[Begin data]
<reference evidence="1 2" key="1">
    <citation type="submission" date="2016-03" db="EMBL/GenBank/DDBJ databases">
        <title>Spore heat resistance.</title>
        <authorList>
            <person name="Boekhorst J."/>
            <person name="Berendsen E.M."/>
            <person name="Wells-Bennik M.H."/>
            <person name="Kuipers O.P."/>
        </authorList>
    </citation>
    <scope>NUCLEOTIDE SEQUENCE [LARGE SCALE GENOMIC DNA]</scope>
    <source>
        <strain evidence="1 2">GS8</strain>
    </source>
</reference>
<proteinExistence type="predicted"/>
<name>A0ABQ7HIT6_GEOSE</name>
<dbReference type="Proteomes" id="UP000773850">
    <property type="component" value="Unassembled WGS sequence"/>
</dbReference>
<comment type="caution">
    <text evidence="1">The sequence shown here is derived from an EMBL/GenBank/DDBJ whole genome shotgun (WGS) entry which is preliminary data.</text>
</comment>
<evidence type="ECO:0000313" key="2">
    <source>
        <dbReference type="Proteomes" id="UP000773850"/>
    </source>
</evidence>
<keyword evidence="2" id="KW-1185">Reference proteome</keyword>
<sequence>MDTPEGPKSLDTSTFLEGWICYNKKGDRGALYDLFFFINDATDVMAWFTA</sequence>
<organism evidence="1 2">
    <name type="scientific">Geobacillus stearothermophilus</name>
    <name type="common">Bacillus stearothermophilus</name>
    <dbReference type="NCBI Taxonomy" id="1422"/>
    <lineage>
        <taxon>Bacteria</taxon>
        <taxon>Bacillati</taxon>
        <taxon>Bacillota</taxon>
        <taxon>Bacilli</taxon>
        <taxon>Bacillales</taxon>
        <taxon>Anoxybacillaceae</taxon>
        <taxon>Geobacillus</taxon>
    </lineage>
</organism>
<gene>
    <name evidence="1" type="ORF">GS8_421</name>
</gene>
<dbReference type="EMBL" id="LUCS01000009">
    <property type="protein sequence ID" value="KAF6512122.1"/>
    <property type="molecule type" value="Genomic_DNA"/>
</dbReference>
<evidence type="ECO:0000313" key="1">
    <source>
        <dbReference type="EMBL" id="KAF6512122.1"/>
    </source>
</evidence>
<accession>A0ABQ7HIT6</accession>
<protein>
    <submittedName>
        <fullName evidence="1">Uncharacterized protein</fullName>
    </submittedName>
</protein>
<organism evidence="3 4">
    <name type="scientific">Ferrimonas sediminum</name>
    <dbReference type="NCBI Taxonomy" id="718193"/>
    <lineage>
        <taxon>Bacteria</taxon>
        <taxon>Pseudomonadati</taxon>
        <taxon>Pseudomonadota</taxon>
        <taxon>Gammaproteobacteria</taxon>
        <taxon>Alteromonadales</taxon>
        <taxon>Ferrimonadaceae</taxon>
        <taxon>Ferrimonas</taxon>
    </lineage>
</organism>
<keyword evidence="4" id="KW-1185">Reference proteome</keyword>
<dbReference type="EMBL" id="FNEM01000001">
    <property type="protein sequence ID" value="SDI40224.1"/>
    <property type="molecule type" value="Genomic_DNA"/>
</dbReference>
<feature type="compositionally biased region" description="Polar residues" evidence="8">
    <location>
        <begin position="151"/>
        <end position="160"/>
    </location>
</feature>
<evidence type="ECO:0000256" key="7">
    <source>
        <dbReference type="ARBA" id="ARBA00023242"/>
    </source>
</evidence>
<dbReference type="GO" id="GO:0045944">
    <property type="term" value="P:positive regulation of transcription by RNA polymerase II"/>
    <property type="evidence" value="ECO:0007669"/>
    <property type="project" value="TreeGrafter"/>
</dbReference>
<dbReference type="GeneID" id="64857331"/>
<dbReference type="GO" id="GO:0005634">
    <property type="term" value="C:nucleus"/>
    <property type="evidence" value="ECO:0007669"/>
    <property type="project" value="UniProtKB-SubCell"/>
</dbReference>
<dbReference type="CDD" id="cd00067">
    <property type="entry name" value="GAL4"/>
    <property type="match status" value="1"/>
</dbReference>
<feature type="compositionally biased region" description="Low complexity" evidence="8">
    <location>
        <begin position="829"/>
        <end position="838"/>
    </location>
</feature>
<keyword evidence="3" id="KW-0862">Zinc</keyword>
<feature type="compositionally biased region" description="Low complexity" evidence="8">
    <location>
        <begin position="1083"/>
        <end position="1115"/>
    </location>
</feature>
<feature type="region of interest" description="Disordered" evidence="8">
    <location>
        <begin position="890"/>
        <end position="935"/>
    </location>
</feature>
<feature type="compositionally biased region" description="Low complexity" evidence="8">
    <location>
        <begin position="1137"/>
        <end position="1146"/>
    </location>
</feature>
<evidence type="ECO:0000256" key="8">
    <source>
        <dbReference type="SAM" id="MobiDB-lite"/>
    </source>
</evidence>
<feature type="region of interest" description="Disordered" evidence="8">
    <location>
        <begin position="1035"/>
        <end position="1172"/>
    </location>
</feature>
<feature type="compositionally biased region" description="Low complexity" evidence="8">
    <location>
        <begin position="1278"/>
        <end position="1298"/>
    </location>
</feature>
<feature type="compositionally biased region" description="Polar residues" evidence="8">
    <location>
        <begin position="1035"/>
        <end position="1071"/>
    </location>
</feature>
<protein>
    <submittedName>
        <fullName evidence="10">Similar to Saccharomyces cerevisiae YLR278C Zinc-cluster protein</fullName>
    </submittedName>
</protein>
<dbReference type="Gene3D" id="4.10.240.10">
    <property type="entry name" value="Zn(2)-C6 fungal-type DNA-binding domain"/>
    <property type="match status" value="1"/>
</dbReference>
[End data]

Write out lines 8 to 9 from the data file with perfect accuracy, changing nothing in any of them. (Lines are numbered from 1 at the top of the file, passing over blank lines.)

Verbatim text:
            <person name="Kuipers O.P."/>
        </authorList>